First, it is a failure of observation. Living forms and ways of life do not conform to the image. Counterexamples include viruses requiring no boundaries and technical assemblages beyond the boundaries of the human body, like artificial limbs or cognitive aids. As parasites, viruses escape the model of autopoiesis by denying autonomy to host or parasite. As extended mind, technical assemblages blur the boundary between inside and outside.

More broadly, life isn’t boundary-defined, as inside and outside, but rather milieu-defined, as multiple, open-ended relations beyond any defined boundaries. These relations unfold in risky and destructive ways creating an immanent milieu, instead of happening in a pre-defined environment. This milieu is a space made by productive and meaningful relations, rather than constituted by a series of stable divisions and distinctions.

Second, the image leads to misleading ethical principles. Life isn’t based on harmony designed to ensure self-preservation. It is based on creative and risky drives. Following Freud in Beyond the Pleasure Principle, Colebrook defines other-oriented drives as malevolent: unpredictably destructive for self and other, even as they constitute productive and rewarding dependencies and alliances. The problem of ethics isn’t about how to live in harmony, but how to live with the necessity of malevolent but creative destruction.

The contrast between ethics of harmonious preservation and creative malevolence leads to Colebrook’s repudiation of sacred images of autopoietic harmony: the animal in a fitting environment; the tended to infant; the Buddhist sage; practices of mindfulness. Those images are paradigms for ethics that have missed the inherent destructiveness necessary for any living interaction.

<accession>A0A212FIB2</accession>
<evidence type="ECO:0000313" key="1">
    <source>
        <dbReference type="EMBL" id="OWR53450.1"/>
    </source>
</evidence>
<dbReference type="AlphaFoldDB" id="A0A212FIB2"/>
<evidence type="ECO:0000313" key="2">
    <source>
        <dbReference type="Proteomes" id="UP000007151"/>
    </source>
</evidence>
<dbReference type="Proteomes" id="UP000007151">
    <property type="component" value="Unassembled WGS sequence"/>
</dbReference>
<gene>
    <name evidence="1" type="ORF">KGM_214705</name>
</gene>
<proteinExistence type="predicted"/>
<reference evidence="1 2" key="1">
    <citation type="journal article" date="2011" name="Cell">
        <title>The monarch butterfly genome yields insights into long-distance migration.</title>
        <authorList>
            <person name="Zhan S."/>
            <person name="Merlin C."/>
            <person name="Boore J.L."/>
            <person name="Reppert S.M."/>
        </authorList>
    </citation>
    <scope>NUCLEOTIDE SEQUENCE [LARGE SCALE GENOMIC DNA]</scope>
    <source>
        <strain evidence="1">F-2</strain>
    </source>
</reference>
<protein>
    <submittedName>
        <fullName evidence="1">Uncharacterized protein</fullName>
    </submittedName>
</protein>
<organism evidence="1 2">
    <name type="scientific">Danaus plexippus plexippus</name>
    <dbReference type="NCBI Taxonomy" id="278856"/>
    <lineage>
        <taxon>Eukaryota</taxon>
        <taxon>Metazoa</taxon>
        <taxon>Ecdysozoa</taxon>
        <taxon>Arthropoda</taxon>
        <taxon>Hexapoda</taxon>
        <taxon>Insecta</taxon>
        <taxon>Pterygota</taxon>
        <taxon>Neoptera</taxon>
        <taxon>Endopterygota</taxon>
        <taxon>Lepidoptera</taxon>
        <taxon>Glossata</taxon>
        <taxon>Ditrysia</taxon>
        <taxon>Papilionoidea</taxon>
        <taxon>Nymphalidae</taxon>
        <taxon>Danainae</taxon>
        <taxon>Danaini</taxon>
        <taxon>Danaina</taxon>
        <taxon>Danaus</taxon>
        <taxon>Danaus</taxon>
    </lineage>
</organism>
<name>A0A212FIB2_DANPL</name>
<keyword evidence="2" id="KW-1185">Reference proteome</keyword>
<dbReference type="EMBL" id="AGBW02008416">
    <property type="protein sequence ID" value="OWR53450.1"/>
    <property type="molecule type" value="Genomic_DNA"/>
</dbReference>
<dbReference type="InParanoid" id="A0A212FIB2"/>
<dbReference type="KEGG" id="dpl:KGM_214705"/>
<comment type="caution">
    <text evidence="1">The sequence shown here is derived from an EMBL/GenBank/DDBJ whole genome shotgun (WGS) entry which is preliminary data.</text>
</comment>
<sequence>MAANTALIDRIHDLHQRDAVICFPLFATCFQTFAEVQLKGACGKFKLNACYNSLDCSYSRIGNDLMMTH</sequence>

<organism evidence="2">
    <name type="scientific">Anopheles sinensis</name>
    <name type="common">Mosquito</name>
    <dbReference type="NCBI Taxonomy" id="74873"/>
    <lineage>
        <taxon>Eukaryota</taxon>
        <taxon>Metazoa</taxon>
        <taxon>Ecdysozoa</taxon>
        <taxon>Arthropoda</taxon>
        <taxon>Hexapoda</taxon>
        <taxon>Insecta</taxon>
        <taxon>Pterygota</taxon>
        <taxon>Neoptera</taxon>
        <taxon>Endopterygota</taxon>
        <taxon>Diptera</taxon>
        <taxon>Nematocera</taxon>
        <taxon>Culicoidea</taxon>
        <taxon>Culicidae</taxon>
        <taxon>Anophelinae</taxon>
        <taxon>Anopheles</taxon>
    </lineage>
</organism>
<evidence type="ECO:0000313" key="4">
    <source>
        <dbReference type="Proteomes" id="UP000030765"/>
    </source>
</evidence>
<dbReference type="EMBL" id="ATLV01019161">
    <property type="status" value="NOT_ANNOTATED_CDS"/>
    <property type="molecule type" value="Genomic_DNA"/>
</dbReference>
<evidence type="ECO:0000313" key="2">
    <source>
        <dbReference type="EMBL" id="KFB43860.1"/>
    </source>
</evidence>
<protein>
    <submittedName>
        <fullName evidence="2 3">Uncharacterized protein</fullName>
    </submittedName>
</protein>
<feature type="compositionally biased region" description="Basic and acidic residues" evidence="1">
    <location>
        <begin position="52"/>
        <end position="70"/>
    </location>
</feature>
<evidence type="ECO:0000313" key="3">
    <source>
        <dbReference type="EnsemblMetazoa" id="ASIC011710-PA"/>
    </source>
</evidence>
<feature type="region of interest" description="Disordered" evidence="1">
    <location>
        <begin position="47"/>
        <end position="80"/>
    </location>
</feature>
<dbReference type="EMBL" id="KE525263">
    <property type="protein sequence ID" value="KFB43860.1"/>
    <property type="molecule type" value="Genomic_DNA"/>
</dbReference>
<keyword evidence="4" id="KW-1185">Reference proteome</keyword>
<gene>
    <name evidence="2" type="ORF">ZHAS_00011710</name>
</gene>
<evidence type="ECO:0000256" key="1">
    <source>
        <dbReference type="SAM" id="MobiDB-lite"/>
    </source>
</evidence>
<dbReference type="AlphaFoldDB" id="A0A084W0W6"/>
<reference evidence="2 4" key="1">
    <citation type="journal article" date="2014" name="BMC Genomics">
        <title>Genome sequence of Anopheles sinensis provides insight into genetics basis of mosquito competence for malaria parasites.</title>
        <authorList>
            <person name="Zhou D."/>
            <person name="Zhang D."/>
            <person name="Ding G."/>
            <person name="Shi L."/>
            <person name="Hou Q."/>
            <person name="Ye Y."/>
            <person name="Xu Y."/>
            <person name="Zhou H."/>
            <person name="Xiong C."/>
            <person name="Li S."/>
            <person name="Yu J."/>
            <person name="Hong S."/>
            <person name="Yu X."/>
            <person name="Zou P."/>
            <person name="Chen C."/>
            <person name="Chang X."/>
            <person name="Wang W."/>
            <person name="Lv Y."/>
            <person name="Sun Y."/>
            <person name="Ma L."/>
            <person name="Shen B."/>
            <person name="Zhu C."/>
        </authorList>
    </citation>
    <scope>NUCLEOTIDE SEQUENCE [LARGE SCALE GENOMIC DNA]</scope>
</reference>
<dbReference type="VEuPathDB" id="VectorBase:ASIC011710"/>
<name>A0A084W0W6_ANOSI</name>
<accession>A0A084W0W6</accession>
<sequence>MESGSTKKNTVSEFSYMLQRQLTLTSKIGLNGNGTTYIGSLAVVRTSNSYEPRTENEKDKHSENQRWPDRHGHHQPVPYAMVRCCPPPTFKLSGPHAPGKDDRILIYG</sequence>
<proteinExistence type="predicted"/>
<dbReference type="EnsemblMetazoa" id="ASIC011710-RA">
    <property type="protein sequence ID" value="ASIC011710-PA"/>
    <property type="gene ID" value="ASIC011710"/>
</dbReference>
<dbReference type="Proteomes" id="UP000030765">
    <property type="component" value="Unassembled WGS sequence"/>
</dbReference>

Colebrook’s critique of images of harmonious balance across a well-tended boundary shows the usefulness of a semiology of autopoiesis. The concept works not only as description of life but also within a structure of signs. It reinforces images of successful self-containment and self-sufficiency in contact with a wider environment.

These settled images contrast with those defended by Colebrook, such as more antagonistic and risky existence within a meaningful but also bewildering milieu calling for new interpretations. Her point about lack of future can also be seen as semiological. Autopoiesis bolsters images of continuity and permanence in the future, against more open images of difference and novelty.

In her conclusion, she draws attention to the high political stakes of this clash of signs for different ways of thinking about life and the future of the world, at a time of natural catastrophes caused by global warming.

Perhaps it is only in our abandonment of ownness, meaning, mindfulness and the world of the body that life, for whatever it is worth, has a chance.

‘Time and Autopoiesis: The Organism Has No Future’, p. 26

The difficulty with these semiological analyses is that while making points applicable to the adoption and dissemination of autopoiesis, they are also vulnerable to counterarguments pointing out that the concept is different from the images generated from it. Autopoiesis might encourage signs of boundaries, controlled futures and harmonies, but they aren’t entailed by it, nor do they reflect its precise sense.

These ripostes are all the more important given the fraught political context. If it is only the image at fault for mistaken political acts, then to discard the concept of autopoiesis could compound an error by removing a valid explanation on false grounds.

I have focused my studies on Maturana and Varela because their rigorous definitions give the most robust version of autopoiesis. As such, it is also the most distant from a vaguer and more pliable image, despite their influence on subsequent works and popular understanding. The challenge is then to decide whether criticisms of the image still apply to the more strict concept.

Semiology and psychoanalysis are prone to distort concepts. Signs, symbols, images and their structures tend towards objects, bodies and pictures. This prevalence of representation is not necessary – indeed, my definition of signs as selected sets goes against it – but it is a dominant feature of signs and communication. They privilege the sensual: the seen above all, but the felt too, and least but still significantly other senses, such as the heard, intuited, absorbed, forewarned, desired and eroticised.